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Johnson v. Schonlaw

Supreme Court of Colorado, En Banc

September 17, 2018

Albert Johnson, Petitioner
Ryan Lee Schonlaw and VCG Restaurants Denver, Inc., d/b/a PT's ALL NUDE, a Colorado corporation. Respondents

          Certiorari to Colorado Court of Appeals Court of Appeals Case No. 13CA802

          Attorneys for Petitioner: The Viorst Law Offices, P.C. Anthony Viorst Denver, Colorado

          Attorneys for Respondents: Berg Hill Greenleaf Ruscitti LLP Rudy E. Verner Boulder, Colorado

          Attorneys for Amicus Curiae Colorado Trial Lawyers Association: Darling Milligan Horowitz PC Jason B. Wesoky Denver, Colorado



         ¶1 Johnson sought review of the court of appeals' judgment reversing jury verdicts in his favor on personal injury claims against Schonlaw and VCG Restaurants. At the close of the case, the district court overruled the objections of Schonlaw and VCG to its announced decision to allow the alternate to deliberate to verdict with the other jurors. The court of appeals concluded that the trial court had erred in allowing an alternate juror to participate in jury deliberations over the objection of a party, and that the error gave rise to a presumption of prejudice, which remained unrebutted by Johnson, and therefore required reversal.

         ¶2 Because the error in this case did not affect the substantial rights of either Schonlaw or VCG, it should have been disregarded as harmless, as required by C.R.C.P. 61. The judgment of the court of appeals is therefore reversed, and the case is remanded for further proceedings consistent with this opinion.


         ¶3 Albert Johnson filed suit against VCG Restaurants Denver, Inc., d/b/a/ PT's All Nude, its managing agency, and a number of its employees, including Ryan Lee Schonlaw, asserting claims arising from injuries he sustained just outside the nightclub at closing. One of the defendants was dismissed before trial, and of the remaining defendants, the jury returned verdicts finding Schonlaw liable on claims of battery and intentional infliction of emotional distress and VCG liable for battery, intentional infliction of emotional distress, and negligent supervision. The district court ultimately entered judgments of $74, 452.83 against Schonlaw and $246, 462 against VCG.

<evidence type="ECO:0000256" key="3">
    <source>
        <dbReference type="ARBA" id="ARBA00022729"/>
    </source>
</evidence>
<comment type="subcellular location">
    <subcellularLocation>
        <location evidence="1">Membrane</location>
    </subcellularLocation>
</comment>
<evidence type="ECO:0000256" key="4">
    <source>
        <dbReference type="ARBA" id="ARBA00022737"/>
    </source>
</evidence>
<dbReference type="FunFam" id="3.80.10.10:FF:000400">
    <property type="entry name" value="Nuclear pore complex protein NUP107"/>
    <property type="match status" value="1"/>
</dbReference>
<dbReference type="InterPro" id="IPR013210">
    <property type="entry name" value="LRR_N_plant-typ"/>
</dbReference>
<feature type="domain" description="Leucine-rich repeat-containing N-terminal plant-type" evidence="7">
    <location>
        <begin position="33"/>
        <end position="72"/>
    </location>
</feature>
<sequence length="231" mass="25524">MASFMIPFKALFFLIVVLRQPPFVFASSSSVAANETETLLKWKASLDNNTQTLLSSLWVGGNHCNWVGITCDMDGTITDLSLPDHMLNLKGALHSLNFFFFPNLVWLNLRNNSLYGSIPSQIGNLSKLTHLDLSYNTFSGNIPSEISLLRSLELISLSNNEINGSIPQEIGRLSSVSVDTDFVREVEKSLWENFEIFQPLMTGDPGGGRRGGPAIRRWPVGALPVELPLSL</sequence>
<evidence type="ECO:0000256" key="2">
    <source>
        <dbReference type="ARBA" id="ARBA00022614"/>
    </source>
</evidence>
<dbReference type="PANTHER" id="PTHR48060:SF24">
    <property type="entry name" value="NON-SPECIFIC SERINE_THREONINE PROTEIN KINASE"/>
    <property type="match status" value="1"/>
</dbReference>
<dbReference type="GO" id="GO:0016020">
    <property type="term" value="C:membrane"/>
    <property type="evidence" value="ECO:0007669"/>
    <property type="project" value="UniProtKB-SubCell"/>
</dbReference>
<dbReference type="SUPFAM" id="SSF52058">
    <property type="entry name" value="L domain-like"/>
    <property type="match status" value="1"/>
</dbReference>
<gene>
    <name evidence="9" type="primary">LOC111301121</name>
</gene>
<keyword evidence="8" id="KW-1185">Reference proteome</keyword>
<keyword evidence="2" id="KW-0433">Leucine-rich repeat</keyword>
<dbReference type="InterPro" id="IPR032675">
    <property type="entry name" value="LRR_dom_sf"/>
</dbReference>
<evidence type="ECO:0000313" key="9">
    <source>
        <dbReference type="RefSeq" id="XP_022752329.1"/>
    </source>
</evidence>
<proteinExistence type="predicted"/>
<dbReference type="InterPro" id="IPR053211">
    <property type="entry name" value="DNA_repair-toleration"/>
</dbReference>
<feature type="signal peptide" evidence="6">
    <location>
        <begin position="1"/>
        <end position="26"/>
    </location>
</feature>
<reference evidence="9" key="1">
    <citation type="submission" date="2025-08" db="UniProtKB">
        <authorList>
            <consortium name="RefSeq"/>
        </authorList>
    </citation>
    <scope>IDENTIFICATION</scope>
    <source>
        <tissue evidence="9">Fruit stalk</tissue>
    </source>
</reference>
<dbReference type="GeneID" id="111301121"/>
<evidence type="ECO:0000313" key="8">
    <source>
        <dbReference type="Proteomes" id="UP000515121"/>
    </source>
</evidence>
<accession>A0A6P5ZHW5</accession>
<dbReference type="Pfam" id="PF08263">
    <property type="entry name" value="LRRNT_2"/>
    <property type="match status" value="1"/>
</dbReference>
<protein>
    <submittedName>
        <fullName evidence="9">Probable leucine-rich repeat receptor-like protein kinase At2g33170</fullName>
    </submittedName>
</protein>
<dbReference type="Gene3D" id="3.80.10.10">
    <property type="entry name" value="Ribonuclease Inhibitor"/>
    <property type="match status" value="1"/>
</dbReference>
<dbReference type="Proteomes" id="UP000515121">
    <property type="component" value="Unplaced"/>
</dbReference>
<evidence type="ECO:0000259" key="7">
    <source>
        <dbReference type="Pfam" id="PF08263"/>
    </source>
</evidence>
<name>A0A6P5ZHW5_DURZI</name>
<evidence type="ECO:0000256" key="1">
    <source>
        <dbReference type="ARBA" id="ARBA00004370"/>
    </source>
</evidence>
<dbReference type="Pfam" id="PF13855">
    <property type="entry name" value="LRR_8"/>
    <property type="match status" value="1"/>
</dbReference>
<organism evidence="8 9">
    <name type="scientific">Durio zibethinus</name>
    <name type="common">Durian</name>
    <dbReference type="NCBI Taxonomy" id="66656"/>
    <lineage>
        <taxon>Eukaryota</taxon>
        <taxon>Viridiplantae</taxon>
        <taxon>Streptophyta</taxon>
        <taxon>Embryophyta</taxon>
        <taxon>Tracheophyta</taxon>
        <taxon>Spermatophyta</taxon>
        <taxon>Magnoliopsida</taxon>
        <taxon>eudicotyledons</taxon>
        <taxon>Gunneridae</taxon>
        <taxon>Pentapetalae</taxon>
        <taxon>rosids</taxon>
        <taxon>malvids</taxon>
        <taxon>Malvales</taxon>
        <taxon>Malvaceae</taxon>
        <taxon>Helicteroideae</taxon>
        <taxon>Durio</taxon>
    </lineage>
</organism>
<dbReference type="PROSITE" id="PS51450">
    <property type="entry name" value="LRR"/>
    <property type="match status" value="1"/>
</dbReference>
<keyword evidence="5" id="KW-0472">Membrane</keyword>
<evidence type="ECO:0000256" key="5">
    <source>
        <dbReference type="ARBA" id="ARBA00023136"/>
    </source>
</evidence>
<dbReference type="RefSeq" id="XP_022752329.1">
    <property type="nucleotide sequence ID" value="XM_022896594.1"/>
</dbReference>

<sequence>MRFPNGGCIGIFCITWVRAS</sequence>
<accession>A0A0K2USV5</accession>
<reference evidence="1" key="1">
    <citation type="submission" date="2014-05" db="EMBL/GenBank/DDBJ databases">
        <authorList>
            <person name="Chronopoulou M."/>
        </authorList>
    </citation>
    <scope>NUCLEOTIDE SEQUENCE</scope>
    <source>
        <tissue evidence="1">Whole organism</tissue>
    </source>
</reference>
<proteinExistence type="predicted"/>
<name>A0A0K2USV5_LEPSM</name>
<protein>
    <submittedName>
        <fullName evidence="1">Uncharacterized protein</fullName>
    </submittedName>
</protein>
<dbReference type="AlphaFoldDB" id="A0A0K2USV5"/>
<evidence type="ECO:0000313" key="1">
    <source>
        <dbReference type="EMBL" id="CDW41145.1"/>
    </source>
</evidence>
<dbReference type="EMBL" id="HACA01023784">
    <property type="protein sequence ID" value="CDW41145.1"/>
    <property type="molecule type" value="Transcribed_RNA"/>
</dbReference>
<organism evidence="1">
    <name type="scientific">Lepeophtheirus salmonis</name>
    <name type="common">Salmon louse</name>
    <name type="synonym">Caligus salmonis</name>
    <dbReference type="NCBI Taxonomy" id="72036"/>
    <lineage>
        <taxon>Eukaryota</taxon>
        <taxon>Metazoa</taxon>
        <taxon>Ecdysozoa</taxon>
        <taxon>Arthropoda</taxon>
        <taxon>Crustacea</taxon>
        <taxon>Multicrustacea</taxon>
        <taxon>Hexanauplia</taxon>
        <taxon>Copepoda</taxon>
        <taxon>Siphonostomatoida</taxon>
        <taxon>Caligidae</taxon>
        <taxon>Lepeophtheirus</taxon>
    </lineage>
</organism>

¶4 While there was conflicting testimony about the altercation in which Johnson was injured, it appeared undisputed that Johnson suffered serious facial injuries requiring surgery, caused either by a blow inflicted by Schonlaw or by Johnson's face coming into contact with the ground as the result of that blow or lost footing during a struggle with Schonlaw and at least one of the club's other employees. It was also undisputed that the employees involved in the confrontation, or "courtesy patrol members," were all substantially larger than the 5'10'', 168-pound Johnson, two of whom were described as former University of Colorado football players, one weighing 365 pounds; and that a taxi driver called 911 to report what he characterized as a guy getting "beaten and choked."

         ¶5 The jury was instructed on the defendants' theory that the "courtesy patrol members" were exercising their legal rights and/or the legal rights of their employer, VCG, in preventing Johnson from regaining access to the club and in escorting him away from the club. In addition to the elements of battery, intentional infliction of emotional distress, and negligent supervision and training, the jury was instructed on the affirmative defenses of consent, self-defense, defense of another, defense of real property, and comparative negligence.

         ¶6 After the close of the evidence, the district court asked the parties if they would agree to allow the alternate juror, who had been permitted without objection to participate in pre-deliberation discussions, to deliberate with the six regular jury members. Johnson agreed, but Schonlaw and VCG objected. The district court overruled their objection, indicating that it considered the matter to be within the court's discretion, and it instead instructed the jury that all seven jurors, including the alternate, would deliberate to a verdict. The jury deliberated over the course of some three days. On the third and final day of deliberations, the jurors sent a note to the court indicating that they could not come to an agreement on punitive damages. Johnson then withdrew his punitive damages claim and shortly thereafter the jury returned its verdicts, signed by all seven members.

         ¶7 On direct appeal, the court of appeals reversed and remanded for a new trial, concluding that whatever discretion may be permitted a trial court by C.R.C.P. 47(a)(5) with regard to pre-deliberation discussions does not extend to allowing an alternate to deliberate with the regular jurors and, similarly, that any discretion granted at section 13-71-142, C.R.S. (2018), to retain the alternates when the jury retires to deliberate does not conflict with the express requirement of Rule 47(b) for the court and parties to agree before permitting an alternate juror's actual participation in deliberations. Having found that the district court therefore erred in permitting the alternate to participate over the objection of a party, the intermediate appellate court further found, in reliance on People v. Boulies, 690 P.2d 1253, 1255-56 (Colo. 1984), a more-than-quarter-century-old criminal case from this court, that the participation of the alternate raised a presumption of prejudice requiring reversal unless rebutted, and that the presumption remained unrebutted by Johnson.

         ¶8 Johnson petitioned for review solely on the question whether permitting the alternate to deliberate in this civil case was an error subject to the harmless error analysis dictated by C.R.C.P. 61, as distinguished from an error raising a ...

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